Losing accreditation could lower journalistic standards

Published 12:00 am Wednesday, April 12, 2000

There is uncertainty at Auburn University.

It has nothing to do with the football team. Neither does it concern the Tiger basketball team. It involves a matter that, to me, is far more important – the Department of Journalism. One of only two fully accredited journalism departments in the State – the other is the University of Alabama – is at risk of losing that accreditation.

The risk of losing the school's accreditation stems from a recent review in which the Auburn Board set about to save money by reducing the number of smaller programs on campus. The Department of Journalism failed to meet two of the criteria set forth by the board – the minimum number of faculty and the number of credit hours produced.

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As a result, officials are pondering the thought of combining the journalism and communication departments. One of the requirements of being an accredited department is to be a stand-alone department. Any merging of departments virtually assures the loss of accreditation. Based on the state of flux in the department, Auburn has been given provisional accreditation.

That will be reviewed once a decision is made as to the direction of the program.

The board needs to look deeper. First, the Auburn department of journalism puts 100 percent of its graduates to work in the real world following their graduation. That's unmatched. One way they do that is by not wasting the time of underqualified students which also wastes the university's resources. The program weeds out students who don't pass an introductory course on spelling,

punctuation and other writing elements. Lowering these standards would easily let the department meet the Board's cookie-cutter criteria that 16 programs fail to meet.

Recent college graduates are the life-blood of a newspaper like The Advocate, and we need the Auburn Department of Journalism to remain top-notch. The Plainsman, the student-produced Auburn newspaper is repeatedly honored as one of the top college newspapers in the nation.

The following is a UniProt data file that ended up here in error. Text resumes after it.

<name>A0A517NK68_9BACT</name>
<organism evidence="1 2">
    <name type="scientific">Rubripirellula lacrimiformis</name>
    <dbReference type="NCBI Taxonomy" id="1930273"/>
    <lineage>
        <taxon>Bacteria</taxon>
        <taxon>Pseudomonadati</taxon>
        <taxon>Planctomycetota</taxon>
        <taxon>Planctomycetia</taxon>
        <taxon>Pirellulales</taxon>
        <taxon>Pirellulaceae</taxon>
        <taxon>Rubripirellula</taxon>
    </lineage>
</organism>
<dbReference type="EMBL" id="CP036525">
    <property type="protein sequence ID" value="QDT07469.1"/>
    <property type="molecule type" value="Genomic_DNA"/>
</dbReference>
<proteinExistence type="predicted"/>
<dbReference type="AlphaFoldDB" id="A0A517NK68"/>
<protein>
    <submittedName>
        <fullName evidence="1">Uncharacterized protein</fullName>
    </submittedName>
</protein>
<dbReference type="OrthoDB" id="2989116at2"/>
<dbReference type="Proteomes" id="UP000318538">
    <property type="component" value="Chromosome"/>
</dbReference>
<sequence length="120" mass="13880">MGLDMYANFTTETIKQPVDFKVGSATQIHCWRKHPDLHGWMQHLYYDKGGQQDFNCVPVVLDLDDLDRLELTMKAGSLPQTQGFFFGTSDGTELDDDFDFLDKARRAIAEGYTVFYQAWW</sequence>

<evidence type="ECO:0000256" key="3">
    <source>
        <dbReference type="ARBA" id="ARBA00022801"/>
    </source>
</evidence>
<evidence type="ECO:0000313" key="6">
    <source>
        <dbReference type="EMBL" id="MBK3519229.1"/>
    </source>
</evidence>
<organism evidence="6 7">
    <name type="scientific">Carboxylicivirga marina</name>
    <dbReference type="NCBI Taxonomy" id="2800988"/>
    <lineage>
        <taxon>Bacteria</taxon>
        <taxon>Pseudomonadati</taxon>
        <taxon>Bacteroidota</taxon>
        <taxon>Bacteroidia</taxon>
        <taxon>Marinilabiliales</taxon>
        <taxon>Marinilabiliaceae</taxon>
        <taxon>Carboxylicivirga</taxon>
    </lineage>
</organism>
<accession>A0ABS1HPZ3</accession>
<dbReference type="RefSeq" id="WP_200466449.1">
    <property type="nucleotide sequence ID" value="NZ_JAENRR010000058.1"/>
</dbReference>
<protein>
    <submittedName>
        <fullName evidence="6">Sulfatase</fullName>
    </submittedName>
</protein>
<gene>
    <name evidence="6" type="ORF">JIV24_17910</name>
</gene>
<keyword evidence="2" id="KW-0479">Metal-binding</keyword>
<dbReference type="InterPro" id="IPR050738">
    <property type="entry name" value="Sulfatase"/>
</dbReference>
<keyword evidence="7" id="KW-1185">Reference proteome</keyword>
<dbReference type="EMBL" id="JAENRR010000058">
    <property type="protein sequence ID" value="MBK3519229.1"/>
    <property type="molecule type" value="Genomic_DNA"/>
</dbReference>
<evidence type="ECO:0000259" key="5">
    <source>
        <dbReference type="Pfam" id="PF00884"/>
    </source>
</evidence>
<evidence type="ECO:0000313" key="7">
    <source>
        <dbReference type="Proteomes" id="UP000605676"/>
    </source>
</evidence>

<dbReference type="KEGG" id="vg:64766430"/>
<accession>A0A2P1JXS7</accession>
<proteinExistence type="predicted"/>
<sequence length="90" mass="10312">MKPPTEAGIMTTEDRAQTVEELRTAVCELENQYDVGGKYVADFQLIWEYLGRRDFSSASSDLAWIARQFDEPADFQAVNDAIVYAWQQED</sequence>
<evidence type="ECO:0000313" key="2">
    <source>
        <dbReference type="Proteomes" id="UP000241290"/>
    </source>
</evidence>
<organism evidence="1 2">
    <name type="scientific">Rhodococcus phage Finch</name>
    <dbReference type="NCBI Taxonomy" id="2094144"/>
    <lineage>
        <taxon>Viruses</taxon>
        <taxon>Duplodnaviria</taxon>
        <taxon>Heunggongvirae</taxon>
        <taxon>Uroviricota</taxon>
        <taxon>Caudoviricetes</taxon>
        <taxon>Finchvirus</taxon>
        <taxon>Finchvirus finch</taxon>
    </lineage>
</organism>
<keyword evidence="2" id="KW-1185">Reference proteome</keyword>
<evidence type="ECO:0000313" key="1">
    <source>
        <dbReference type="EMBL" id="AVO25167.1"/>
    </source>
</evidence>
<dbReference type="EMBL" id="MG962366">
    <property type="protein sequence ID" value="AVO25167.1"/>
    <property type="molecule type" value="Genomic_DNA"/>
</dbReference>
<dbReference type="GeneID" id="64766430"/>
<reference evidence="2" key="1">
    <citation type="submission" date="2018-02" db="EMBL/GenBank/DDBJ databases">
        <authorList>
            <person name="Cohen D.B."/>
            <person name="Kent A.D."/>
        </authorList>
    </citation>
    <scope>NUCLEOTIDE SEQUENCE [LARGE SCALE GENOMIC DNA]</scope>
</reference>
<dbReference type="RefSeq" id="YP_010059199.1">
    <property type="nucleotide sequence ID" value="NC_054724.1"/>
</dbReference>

I wrote the following letter to Dr. William V. Muse, Auburn University President and Dr. William F. Walker, Auburn University Provost:

I understand Auburn University is considering the merger of the journalism and communication departments, and hope you do not choose that course. As you consider the pros and cons as to what can be gained by such a marriage, I hope you'll be mindful of what might be lost.

Your university's journalism department is one of two accredited departments in Alabama. That's a credit to a university with the vision to have a department with a department head and professors with backgrounds in journalism. I believe merging the department with another jeopardizes that credibility.

What you are doing now is working. Your faculty and students have an active and positive relationship with the press and press association of Alabama.

Through a curriculum and culture designed to prepare students to serve their profession, you send graduates to the workplace with realistic expectations as to compensation and work schedules. You have a fine reputation for doing so.

I hope Auburn continues to serve its students and the journalism profession under the present departmental structure.

Thanks for your consideration.

If you are interested in the future of Auburn University's journalism department and would like to let the University leaders know, please e-mail me at eric.bishop@greenvilleadvocate.com or call me at 382-3111 and I'll supply you the addressed. The matter will be considered at the April 7 trustee meeting.

Eric Bishop is publisher of the Greenville Advocate. His column appears on Saturday.